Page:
New York City’s Local Law 87: More than a path to compliance - by David Sachs

February 04, 2020 - Front Section

The “Greener, Greater Buildings Plan” is designed to increase the energy efficiency of New York City’s large buildings. With its creation came new regulations to help building owners reduce their energy and water usage. Among those regulations was Local Law 87 (LL87), the energy auditing and retro-commissioning law. With the recent Climate Mobilization Act and Local Law 97, many building owners are wondering how LL87 relates to Local Law 97 (LL97).

LL87 requires NYC buildings larger than 50,000 s/f to perform an energy audit and retro-commissioning every 10 years. The on-site energy audit, performed by an energy professional, gives building owners an evaluation of their building’s energy performance, how effectively their equipment is functioning, and what improvements could reduce energy usage and increase building comfort. Retro-commissioning is a tune-up for the building to ensure that the equipment is operating as intended.

How LL87 Relates to LL97 and LL33

An LL87 audit should provide a roadmap to achieve carbon emissions targets in LL97. The retro-commissioning that is required in LL87 should help capture low-cost carbon savings. An experienced energy auditor should give you an idea of your carbon emissions and what actions you will need to take if your emissions are over the limits. LL87 audits should also focus on identifying measures that would maximize carbon emissions reductions and energy saving measures.

For rent-regulated buildings, there is overlap between the prescriptive measures in LL97 and the required retro-commissioning measures in LL87. Regardless of your building size or occupant type, those prescriptive measures are generally lower cost and have an immediate impact on your building’s performance and tenant comfort.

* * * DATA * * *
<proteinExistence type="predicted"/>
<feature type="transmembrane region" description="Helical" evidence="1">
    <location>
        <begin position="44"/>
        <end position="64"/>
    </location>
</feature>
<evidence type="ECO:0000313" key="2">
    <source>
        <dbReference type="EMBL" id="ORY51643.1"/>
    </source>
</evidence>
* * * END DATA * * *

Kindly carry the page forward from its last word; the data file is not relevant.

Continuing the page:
While LL87 and LL97 are separate from Local Law 33 (requires buildings above 25,000 s/f to post an energy efficiency grade at public entrances beginning this year), the required retro-commissioning and energy efficiency measures uncovered in your audit will help increase your Energy Star Portfolio Manager score and building’s city grade.

Selecting an LL87 Provider

It may seem daunting to find an expert. What questions should you ask? Here’s a list of questions you can ask potential vendors. The answers should help you get the most value out of LL87 and set you up for LL97 compliance.   

  • How long have you been providing LL87 services? Those who have been providing these services for over five years will have a strong understanding of the law and what actions will produce a real solution.
  • How quickly can you get my energy audit and retro-commissioning study done? While you might want speedy action, be wary of providers that say they can complete everything in just a few weeks. It takes longer to complete a comprehensive audit and retro-commissioning study. Depending on the time of year and your building’s need for a heating and/or cooling test, the provider may not be able to complete the study until the weather reaches certain temperatures. You should plan for the entire process to take at least six months.
  • Do you have a Professional Engineer (PE) or Registered Architect (RA) on staff? The proposed changes to LL87 include a requirement where a registered design professional needs to sign off on all energy audit and retro-commissioning reports. Make sure your provider has a PE or RA on staff.
  • What is your approach to retro-commissioning and energy auditing? An experienced retro-commissioning auditor looks at the building and its systems together. Your partner should help you plan for the future by approaching the building holistically. Most buildings will have multiple retro-commissioning deficiencies. 
  • What do you do once LL87 is complete? A provider should guide you to select the highest impact improvements that will keep you in compliance and keep LL97 in mind. Whether they turnkey the improvements themselves or provide consulting services for the improvements, they should not leave you hanging. 
  • Can you help install/sign off on the list of prescriptive measures in LL97? Like us, some providers may combine their LL87 and LL97 prescriptive measures services into one package.
  • What’s your approach to high-performance buildings? Even high-performance buildings need tune-ups. An experienced agent will have worked with various systems and be able to share examples of when they optimized high-performance systems, like my colleague shares in his retro-commissioning blog.

David Sachs is the director of audits, design & implementation at Bright Power, New York, N.Y.



Add Comment

More from the New York Real Estate Journal